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Jeff Johnson 1997
John Laird 2003
|Pilot 2nd Lt Raymond W. Price (KIA, BR) Columbus, OH
Crew 2nd Lt Thomas L. McConnell, O-736281 (KIA, BR) Wichita, KS
Crew 2nd Lt Arnold H. Recknagel, O-667430 (KIA, BR) MI
Crew 2nd Lt Louis Z. Orihuela (KIA, BR) Tampa, FL
Crew 2nd Lt James L. Taylor (KIA, BR)
Crew TSgt Dayle C. Potter, 16028767 (KIA, BR) IL
Crew Sgt Emery E. Jacaway, 16054655 (KIA, BR) IL
Radio/Gunner Sgt Warren S. Ryan (KIA, BR) Milwaukee, WI
Crew SSgt Delvan E. Hazelrigg, 424th BS (KIA, BR) Macon, IL
Crew Pvt William Rothman (KIA, BR) NY
Crew Pvt Peter J. Tenorella (KIA, BR)
Crashed July 10, 1943
Built by Consolidated at San Diego using funds F-1, order number AC-24620 at a cost of $297,627.00. Constructors Number 1723. On April 14, 1943, delivered to the U. S. Army Air Force (USAAF) as B-24D-80-CO Liberator Serial Number 42-40646. Ferried overseas via Hickam Field then across the Pacific to the South Pacific.
Assigned to the 13th Air Force, 5th Bombardment Group, 72nd Bombardment Squadron. Later, assigned to the 307th Bombardment Group, 424th Bombardment Squadron. Possibly, this B-24 was nicknamed "Alley Cat".
On July 10, 1943 took off from Carney Field (Bomber 2) on Guadalcanal on a bombing mission against Kahili on Bougainville. Returning from the mission, an American radar operator at Cape Esperance reported a large plane was tracked four miles inland then disappeared. For reasons unknown, this B-24 crashed onto a ridge inland from Cape Esperance, killing the entire crew on impact. This B-24 was officially condemned on December 1, 1943.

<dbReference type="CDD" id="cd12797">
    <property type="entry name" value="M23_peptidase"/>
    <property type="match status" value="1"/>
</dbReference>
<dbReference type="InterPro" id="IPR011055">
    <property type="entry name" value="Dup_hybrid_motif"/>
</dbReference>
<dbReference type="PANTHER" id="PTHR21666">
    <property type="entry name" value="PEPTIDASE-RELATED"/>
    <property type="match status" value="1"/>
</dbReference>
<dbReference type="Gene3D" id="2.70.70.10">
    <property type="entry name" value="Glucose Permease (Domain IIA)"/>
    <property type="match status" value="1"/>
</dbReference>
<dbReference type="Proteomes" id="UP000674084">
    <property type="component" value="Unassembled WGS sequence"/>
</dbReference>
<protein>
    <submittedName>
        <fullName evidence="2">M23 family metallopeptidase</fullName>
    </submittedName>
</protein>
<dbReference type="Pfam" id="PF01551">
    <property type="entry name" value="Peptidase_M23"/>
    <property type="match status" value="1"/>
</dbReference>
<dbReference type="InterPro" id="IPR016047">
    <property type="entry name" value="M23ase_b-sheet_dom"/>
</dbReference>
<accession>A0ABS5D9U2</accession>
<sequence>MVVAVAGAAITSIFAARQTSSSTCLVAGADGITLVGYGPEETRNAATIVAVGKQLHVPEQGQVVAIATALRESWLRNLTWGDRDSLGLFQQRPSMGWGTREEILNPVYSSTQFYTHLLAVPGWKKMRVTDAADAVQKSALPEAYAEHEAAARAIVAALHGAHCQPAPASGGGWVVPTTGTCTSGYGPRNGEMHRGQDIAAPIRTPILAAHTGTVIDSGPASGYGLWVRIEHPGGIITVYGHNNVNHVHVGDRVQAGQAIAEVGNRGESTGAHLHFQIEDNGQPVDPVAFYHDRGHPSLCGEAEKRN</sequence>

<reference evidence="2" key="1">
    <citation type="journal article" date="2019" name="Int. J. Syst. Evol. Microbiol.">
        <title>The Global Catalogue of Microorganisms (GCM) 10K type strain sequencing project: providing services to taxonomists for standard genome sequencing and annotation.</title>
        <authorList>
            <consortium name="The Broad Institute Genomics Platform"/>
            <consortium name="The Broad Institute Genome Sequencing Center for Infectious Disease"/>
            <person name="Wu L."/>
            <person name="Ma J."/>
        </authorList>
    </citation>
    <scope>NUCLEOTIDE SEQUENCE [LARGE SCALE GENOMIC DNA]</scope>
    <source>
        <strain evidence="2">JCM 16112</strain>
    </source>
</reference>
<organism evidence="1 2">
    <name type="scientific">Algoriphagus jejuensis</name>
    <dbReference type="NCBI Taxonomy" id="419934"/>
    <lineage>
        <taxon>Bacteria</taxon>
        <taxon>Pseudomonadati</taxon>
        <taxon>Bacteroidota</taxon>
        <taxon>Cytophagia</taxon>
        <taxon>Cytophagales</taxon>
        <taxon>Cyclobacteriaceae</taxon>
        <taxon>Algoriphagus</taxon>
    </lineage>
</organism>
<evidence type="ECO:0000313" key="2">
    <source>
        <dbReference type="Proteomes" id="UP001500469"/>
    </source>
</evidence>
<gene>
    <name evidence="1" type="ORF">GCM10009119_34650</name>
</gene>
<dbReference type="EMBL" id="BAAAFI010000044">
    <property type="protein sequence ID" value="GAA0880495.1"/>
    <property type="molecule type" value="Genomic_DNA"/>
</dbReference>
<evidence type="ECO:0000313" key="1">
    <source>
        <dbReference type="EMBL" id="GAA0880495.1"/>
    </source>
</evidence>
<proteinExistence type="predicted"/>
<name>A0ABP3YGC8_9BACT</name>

The next morning, Fred and Ed McConnell of the 424th Bombardment Squadron searched from an altitude of 1,500' and spotted the wreckage of a B-24 in a ravine inland from Yenton Point on Cape Esperance. The position of the crash indicated that the bomber was approaching from the sea (flying north to south).
Recovery of Remains
"While I was at the Vila War Museum, the curator, told of us a 'B-17' that had recently been found. He offered to take us there for $50. As it was a long hike, we set out early the next morning. We started on a grassy plain and started up a jungle trail alongside a small stream at the base of the ridge.
The first thing we saw was a crumpled supercharger from one of the engines about 2500 feet away from the main crash site. It appeared that the rains had flushed a number of parts down the ridge and some pieces had been thrown clear on the initial impact. As we hiked up a 50 to 70 degree incline for the next hour, we saw various pieces of fuselage. We then ran across one of the landing gear.
We finally reached the site and saw a large piece of fuselage, the waist section, pointed straight down into the ground. There was numerous live .50 cal rounds scattered about. You could still make out the American star on the port side. A little further away was a number of bent propeller blades and the tail section. On this tail section in yellow letters about 5 inches high was the number '240640'.
After rummaging around, we found a single .50 cal machine gun in a very rusted state without the barrel. Sections of wing and the elevators were also about. It was a great experience and the highlight of my sail across the South Pacific."
During the 2003, RAMSI operations, Australian
Defense Force soldiers visited the crash site. They recovered one 50 caliber
machine gun from the site and transported it to GBR at Honiara. Later, it was donated to the Solomon
During the 2003, RAMSI operations, Australian Defense Force soldiers visited the crash site. They recovered one 50 caliber machine gun from the site and transported it to GBR at Honiara. Later, it was donated to the Solomon Islands Museum.
Three of the crew are buried at the National Memorial Cemetery of the Pacific (Punchbowl). McConnell at section B, site 1195. Recknagel at section B, site 652. Jacaway at section N, site 65.
Price is buried at Green Lawn Cemetery in Columbus, OH. He also has a memorial marker at Mount Calvary Cemetery in Columbus, OH at HC-H-6 1/2.
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